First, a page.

Post-apocalyptic fiction

There was talk of turning this into a gas station on a local Facebook page. People unloaded with stories about the history of that lot.

I get excited when I find something old or abandoned because it kicks my imagination into overdrive. You can roll through these little towns in the blink of an eye and dismiss all the ruins and remains, but there's always a story. Nine times out of ten, every cracked old lot or empty building has an ongoing argument over what to do with it, and it's because of stories.

The consensus in the case of this lot is people want more "third places" rather than more business. More money doesn't mean much without recreation and community. People don't mind tearing down the ruins, but they want to know the thing that replaces it is at least on a level with what they remember.

People have moved on from the structures and objects, but they've thought about the stories they built there and took with them. I explored the place where I grew up (not here) and found abandoned houses, 50 y/o newspapers, rusted cars, etc. a few feet into the woods. There was all this story in dead, abandoned places just out of sight of the modern, living world.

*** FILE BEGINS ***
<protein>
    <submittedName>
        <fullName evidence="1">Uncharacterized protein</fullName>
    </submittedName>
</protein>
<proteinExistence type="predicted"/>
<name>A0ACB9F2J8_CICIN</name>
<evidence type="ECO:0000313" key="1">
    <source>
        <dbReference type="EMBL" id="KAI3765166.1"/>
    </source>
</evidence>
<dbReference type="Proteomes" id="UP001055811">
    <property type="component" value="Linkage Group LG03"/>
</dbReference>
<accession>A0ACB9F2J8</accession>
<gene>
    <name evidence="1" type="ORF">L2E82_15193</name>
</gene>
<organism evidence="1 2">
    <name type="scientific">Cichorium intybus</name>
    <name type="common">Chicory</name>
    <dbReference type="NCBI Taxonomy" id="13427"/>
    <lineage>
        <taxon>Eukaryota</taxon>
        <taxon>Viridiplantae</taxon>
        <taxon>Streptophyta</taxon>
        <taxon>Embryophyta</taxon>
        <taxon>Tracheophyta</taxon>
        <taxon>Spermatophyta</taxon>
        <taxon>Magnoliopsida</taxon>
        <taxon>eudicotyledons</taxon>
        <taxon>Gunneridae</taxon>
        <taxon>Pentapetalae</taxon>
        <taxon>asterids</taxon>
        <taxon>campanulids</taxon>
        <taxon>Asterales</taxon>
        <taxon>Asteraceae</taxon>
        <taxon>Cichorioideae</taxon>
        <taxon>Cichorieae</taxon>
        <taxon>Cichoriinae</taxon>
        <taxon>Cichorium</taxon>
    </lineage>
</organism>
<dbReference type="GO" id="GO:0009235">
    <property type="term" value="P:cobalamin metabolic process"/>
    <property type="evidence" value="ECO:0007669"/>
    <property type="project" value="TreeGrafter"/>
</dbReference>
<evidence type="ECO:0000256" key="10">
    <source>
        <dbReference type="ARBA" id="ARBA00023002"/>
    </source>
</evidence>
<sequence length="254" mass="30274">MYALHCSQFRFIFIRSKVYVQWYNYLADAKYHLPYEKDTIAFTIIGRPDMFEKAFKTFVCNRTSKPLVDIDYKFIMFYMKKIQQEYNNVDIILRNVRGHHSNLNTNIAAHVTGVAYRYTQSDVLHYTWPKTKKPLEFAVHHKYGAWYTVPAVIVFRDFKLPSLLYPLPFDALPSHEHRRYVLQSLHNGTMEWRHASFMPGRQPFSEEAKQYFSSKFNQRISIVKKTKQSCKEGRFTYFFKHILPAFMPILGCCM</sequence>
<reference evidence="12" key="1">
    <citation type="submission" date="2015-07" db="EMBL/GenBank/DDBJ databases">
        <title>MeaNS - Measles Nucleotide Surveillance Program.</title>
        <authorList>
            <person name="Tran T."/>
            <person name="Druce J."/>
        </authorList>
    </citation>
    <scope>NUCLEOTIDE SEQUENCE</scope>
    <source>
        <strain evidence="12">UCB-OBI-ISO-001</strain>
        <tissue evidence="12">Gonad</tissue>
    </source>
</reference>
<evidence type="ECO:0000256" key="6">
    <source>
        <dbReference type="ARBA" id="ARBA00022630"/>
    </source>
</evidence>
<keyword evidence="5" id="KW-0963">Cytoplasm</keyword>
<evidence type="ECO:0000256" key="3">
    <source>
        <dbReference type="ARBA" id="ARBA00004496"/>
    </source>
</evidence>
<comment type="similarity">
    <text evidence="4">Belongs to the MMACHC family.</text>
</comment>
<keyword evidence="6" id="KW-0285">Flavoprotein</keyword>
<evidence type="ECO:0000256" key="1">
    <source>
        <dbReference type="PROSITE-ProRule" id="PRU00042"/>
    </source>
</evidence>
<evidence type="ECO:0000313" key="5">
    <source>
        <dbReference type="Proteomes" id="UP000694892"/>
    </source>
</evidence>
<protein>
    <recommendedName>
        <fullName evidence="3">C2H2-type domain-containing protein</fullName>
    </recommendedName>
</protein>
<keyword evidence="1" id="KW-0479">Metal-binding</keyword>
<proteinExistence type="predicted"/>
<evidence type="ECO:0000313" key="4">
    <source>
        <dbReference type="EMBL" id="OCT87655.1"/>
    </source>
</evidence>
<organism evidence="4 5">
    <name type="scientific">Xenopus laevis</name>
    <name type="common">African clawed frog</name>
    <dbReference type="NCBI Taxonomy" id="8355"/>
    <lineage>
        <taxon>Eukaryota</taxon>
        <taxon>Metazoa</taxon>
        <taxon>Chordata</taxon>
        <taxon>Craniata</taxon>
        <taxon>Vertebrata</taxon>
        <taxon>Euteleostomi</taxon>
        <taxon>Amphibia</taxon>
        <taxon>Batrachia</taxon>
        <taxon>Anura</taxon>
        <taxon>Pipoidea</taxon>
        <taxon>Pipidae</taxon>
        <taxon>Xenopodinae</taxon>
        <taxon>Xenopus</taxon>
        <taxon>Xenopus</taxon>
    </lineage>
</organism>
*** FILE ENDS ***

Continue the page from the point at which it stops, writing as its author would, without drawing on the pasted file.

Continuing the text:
I enjoy finding the ruins and remains because it means I can dig into the story behind it. That's why I like post-apocalypse so much as a genre, and why my photo explorations often focus on old stuff.

Sometimes focusing too hard on the past gets people stuck, though. Fighting over the ruins of Winder's Granite Hotel took up so much time and money that people didn't pay attention to equally old, equally historic buildings crumbling around it that were easier to save. The money that went into the old hotel could have saved 2-3 buildings.

Winder did finally start finding investors as the Livable Centers Initiative combined with Winder's Vision 2020 thing to turn the rubble and ruins into something that's starting to look less like a dead town and more like a town with history.

For an example of the renewal: The Peskin building. You can see the old, crumbling version on Google Street View here. Here's a drone video someone made of the restored building, which now houses Latin Flavors Stakehouse.

The pandemic wiped a lot of businesses out, so it's looking a little bare again. The photographer and crumbly ruin lover in me would enjoy it as a subject of subjects, but I know it's not good for a community to collapse like this.